Species and Common Names
. Most of the wood can only be identified to a particulargenera. Although, for example, there are many different species of willow, their woodcannot be differentiated. The following list gives the common names of the scientificidentifications used in this report and the database.
 Acer campestre L.
Field Maple
 Alnus spp
. Alder
Frangula alnus Mill
. Alder Buckthorn
Fraxinus excelsior L
. Ash
Quercus spp
. Oak 
Salix spp
. Willows
Ulmus spp
. Elms
Summary of assemblages
 Bronze Age- the M11 (BAALR00) and MTCP sites (BAAMP00)
Waterlogged wood was recovered from two sites with Bronze Age dates - the ringditch of barrow 324078 at the MTCP site (various primary and secondary deposits)and a waterhole or well on the M11 site.The wood from the barrow ring ditch may be divided into the wood from the primaryditch fill, the wood from the secondary ditch fills and the wood (316126, 320132)from the fills of cuts through the ring ditch. The earliest material from the primaryditch fills consists of elm and field maple heartwood chippings (320114) and alderheartwood chippings and field maple roundwood fragments and chippings (320117).All of these have eroded surfaces and only the fragment of alder has any indication of charring. It may be presumed that this material derives from light woodworkingtaking place in the vicinity and is unlikely on its own to have formed a placed deposit.The wood from the secondary fills indicates some burning nearby with charred oak offcuts (309240, 320151) and fragments (309243, 309246). A small group of oak timbers with a single piece of field maple (320133, Fig. 26.1, no. 2) may be theremains of some sort of burnt structure but no indication of any joints, fixings orfastenings survive which would confirm this. In fact all of the recovered wood fromthese secondary fills is burnt, perhaps representing some clearance of a nearbywooden structure.Wood from the fills of ditches cutting the ring ditch consists of willow heartwoodchippings (316123) and unidentifiable bark chippings (320132) with no indication of burning. This would seem to emphasise the significance of the burning episode.The wood from the waterhole (434076) consists primarily of stakes and offcuts,which may be the degraded remains of stake tops. The stakes are likely to have beenthe remains of a revetting placed to retain the sides of the waterhole during its use.The best preserved of these (426034) was a very simple length of oak prepared from ahalved piece of roundwood, with both opposing edges axe hewn to create a subrectangular cross-section tip. Much of the remaining wood from this feature,including the fragment of withy tie (431036) (Fig. 26.1, no. 1), was eroded and wouldseem to have arrived in its burial context as waste or rubbish, emphasised by thepresence of a stump of very knotty field maple (431038).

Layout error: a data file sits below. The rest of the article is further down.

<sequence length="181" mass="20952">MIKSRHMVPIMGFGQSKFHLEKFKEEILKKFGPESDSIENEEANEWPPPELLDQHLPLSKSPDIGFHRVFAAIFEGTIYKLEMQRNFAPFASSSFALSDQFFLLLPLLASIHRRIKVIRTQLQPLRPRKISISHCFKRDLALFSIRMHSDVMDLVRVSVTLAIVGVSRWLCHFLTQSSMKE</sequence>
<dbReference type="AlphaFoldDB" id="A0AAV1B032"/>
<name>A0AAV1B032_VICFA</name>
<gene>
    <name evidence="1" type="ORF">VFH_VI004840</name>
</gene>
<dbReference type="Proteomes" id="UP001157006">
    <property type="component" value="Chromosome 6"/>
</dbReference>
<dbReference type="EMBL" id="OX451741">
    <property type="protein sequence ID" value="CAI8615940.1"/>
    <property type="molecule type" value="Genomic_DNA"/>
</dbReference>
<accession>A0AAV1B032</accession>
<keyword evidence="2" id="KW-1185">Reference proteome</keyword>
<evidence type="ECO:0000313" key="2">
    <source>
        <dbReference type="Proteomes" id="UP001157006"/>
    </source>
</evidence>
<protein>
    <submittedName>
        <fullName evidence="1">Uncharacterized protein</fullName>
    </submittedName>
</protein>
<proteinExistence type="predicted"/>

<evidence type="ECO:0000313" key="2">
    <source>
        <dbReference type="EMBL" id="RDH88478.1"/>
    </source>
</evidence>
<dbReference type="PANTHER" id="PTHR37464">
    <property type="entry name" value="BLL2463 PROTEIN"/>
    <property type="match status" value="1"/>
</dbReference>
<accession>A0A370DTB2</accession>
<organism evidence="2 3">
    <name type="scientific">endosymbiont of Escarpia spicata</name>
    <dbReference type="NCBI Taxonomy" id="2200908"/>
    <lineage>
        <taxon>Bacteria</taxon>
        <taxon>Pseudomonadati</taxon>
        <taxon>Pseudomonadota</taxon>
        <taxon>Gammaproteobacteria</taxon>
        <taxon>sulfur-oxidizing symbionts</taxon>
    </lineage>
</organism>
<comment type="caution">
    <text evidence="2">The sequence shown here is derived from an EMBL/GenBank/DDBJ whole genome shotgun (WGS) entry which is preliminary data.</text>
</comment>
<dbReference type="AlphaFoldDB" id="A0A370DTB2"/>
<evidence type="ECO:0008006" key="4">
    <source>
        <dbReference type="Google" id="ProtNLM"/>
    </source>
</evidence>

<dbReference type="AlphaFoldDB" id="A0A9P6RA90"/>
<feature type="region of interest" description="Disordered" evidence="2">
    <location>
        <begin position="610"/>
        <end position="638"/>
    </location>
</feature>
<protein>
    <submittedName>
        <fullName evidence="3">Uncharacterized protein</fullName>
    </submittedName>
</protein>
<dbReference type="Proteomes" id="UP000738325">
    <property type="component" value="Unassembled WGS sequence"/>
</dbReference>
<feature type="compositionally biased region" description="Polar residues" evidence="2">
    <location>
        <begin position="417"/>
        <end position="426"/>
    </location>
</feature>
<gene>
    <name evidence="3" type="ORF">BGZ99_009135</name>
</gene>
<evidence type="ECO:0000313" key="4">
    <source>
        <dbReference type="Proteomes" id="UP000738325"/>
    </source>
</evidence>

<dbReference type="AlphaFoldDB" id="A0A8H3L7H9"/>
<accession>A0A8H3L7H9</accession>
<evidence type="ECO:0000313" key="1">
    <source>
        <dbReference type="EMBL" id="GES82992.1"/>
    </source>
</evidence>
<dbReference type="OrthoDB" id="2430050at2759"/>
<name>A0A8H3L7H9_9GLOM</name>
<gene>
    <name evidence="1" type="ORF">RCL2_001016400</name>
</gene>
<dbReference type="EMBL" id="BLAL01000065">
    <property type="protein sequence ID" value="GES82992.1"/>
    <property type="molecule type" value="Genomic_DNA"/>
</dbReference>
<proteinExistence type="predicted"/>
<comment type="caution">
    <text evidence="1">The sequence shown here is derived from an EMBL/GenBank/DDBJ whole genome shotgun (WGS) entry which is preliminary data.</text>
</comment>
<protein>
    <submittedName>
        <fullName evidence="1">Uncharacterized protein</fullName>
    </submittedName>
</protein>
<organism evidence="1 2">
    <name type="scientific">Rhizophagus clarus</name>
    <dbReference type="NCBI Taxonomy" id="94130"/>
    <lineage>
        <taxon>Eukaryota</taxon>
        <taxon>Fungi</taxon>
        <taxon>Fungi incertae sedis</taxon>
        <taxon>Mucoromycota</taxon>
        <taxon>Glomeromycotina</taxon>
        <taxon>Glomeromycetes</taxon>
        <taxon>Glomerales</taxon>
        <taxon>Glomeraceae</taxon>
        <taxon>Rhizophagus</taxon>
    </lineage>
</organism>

Post-medieval: the LTCP site (BAACP01)
In contrast to the wood from the previous two areas, much of this assemblage isclearly derived from structural timber. Two groups appear to be present.